We very strongly support rescuing a dog and think the world of the people who spend their time, open their homes and see things that people do to animals that might cause many of us to become cynical. We are so grateful that we spend our days with people who love their dogs and are good to them. However, before falling in love with a face, remember this is a lifetime commitment and take the time to make sure your home and environment are appropriate for the dog’s personality so your life together is what it should be, amazing!
Think long and hard about what your dog will need to put up with on a daily basis. I live by a school and with my work schedule, my break is often during the time school is letting out for the day. I wanted and needed to know if Gavin likes kids. I asked the rescue and they were not 100% sure so they let me walk him around their neighborhood so I can assess for myself. Rescues do so much for the animals they save but they do not always know every single thing there is to know about a dog. Given that they spend their days caring for the animals, transporting them, raising money, meeting adopters and I’m sure a million other tasks; I would not expect them to. Any parent out there willing to offer up your child to your local rescue to verify each dog who walks through their door is not child aggressive? I am guessing no. If your dog MUST LOVE KIDS, take accountability and ask how many kids he or she has met and if the dog is excited, wiggly or running away.
It was not a deal breaker if Gavin was afraid of kids but it would have been a VERY different start to our life together if he was not ecstatic about hundreds of children passing him at least once daily. I would have planned different walk times for him to have a better chance at learning kids are not so scary and I would have rewarded him for not running away; and I would have NEVER forced him to say hello if he was hiding behind me. These are important things to consider BEFORE your first walk with a new dog.
No one wins in the blame game. So often I hear, “well the rescue told me he was good with other dogs.” A dog living with four other dogs who have been taught or naturally have appropriate social skills is completely different than passing 100 dogs yanking on their leashes towards you and your dog every single walk; four times daily. Again, the rescue may not know how well your potential new pooch will do on a walk in YOUR neighborhood. Consider the amount of dogs your potential rescue sees on walks in their foster home and how many he or she will encounter in your neighborhood. It is much easier to plan ahead. If there are a lot of unknowns; start easy with your new pooch and give him plenty of space until you get to know him or her better rather than put another dog on the street in a scary position after your dog lunges, growls or bark at them.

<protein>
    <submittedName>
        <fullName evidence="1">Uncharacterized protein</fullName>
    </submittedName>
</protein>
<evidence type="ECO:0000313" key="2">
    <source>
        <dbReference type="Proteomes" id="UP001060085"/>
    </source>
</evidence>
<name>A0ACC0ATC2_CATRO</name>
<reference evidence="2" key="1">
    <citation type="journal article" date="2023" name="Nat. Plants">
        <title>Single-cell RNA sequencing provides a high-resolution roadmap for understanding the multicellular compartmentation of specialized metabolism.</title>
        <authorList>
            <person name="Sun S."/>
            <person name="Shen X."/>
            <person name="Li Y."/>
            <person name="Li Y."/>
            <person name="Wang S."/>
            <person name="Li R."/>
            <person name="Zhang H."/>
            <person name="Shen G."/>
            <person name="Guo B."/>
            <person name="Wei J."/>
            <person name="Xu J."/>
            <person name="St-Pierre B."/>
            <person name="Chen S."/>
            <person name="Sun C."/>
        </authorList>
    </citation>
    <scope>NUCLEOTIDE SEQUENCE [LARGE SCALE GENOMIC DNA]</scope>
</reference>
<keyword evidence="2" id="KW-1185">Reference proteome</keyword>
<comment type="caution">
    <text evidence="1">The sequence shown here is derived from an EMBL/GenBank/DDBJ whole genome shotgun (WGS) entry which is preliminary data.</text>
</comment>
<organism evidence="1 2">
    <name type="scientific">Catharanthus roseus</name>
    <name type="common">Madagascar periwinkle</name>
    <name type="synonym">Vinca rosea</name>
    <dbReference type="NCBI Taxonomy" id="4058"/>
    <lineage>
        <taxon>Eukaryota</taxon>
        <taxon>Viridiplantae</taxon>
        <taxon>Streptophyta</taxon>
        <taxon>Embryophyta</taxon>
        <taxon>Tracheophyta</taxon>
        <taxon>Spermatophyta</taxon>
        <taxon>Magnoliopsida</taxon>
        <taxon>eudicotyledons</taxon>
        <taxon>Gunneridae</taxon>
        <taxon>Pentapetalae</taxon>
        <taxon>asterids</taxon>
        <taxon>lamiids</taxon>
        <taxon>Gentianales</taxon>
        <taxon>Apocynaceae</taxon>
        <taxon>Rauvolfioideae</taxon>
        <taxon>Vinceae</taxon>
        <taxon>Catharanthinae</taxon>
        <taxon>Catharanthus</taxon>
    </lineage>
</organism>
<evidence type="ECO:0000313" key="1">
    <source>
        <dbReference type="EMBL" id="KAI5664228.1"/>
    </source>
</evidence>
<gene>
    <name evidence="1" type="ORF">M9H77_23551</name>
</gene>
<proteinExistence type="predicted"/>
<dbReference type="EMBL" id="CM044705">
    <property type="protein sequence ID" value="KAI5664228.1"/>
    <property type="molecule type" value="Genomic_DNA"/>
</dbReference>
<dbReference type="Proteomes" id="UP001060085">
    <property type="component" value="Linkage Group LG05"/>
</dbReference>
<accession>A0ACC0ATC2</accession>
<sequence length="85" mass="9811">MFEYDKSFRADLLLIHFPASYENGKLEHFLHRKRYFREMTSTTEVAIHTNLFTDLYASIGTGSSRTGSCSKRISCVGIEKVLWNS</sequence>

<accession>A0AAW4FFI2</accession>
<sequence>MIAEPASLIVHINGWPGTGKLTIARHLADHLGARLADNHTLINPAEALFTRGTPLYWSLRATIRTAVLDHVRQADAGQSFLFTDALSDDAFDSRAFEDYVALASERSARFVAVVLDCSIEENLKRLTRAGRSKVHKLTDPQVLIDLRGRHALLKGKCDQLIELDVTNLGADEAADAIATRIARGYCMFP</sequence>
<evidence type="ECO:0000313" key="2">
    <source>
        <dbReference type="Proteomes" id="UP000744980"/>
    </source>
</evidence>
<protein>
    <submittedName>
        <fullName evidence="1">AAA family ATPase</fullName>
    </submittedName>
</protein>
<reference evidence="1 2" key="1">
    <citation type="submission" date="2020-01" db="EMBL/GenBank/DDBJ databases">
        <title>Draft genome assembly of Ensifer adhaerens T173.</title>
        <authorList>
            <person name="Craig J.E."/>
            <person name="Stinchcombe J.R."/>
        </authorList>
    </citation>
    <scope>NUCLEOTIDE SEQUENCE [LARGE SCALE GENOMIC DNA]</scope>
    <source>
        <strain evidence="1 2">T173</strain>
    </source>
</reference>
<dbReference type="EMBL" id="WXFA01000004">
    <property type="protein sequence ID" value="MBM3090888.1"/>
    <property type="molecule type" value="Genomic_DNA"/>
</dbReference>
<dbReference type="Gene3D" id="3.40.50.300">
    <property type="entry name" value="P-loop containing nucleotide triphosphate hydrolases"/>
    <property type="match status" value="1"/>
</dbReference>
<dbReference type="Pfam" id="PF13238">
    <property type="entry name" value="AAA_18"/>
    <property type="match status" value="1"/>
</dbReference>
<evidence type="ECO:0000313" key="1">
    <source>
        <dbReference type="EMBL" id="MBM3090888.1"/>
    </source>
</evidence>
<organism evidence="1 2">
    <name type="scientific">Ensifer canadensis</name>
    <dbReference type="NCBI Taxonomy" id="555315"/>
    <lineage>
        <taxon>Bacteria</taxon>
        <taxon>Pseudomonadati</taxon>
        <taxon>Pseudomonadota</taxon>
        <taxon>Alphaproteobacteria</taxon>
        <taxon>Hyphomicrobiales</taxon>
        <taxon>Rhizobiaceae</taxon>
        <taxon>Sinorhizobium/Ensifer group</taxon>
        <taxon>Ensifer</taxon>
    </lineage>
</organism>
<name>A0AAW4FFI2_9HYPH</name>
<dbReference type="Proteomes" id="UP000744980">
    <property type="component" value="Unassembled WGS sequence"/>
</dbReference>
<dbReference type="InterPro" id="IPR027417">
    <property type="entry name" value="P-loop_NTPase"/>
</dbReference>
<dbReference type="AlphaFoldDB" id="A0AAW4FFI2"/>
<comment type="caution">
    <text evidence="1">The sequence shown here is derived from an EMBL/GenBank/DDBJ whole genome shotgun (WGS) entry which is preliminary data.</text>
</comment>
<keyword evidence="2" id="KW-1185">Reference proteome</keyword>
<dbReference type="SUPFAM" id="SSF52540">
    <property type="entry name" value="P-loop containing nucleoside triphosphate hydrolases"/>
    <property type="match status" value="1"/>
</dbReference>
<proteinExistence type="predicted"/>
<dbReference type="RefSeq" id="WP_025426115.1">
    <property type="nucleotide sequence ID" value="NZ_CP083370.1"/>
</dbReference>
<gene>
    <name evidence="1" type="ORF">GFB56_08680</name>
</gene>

The dog you come home with may not be the dog he or she truly is. Imagine if you were plucked from your cozy couch and thrown into jail, where people were screaming and banging on bars. Would you be yourself? For the first three months Gavin was with me, I was very diligent about how I gave him bones, how close we were when I was eating and watched his face like a hawk every time he met a dog and human. Why? Because I know that the more comfortable a dog feels in their home, the more their personalities blossom and you start to see who they really are. This does not mean if he tensed when I passed him chewing on a bone that I would have taken him back to the rescue. Goodness no, but I would not poke and prod him when he was eating either. New developments, new plan.
Rescue dogs, please and thank you. I am thankful EVERY SINGLE DAY that I rescued Gavin, he’s one of the sweetest dogs I have ever met. This does not mean I dislike puppies or good breeders either. But, I do often hear that folks choose a puppy because they don’t want the baggage of a rescued dog. Well, a puppy is not a blank slate. And, the little butterballs are peeing, pooping, chewing machines who not only need lots of work to learn where and when to do those things but extensive and appropriate socialization so they are lovely members of society. And, it is your role to make sure all of that happens early and often. Good for you if you rescue a puppy! But, puppies are constantly evolving so keep your eye on new behaviors and create new training plans when surprises happen; and they will.
If the dog you fall in love with online is already spoken for, don’t give up! I can not tell you how many times I contacted a rescue and I was told the adoption process was pending with another family. Some people might be upset by this but it made me happy because I knew there are sadly, always SO many other dogs who need a good home and I liked knowing other people were rescuing dogs. If the one you want was adopted, I’m sure you will fall in love with another lovely dog, keep at it.
My Finn was a rescue but he truly fell in my lap. This was my first time formally going through the adoption process and I have to share that my experiences with Alive Rescue and Chicagoland Lab Rescue were absolutely top notch. When my dream of having a giant back yard comes true, I will be in touch with both of them because the care they took in making sure my home was safe and I would provide the love and life every dog deserves means they truly want to assure a FOREVER home for each and every dog they save.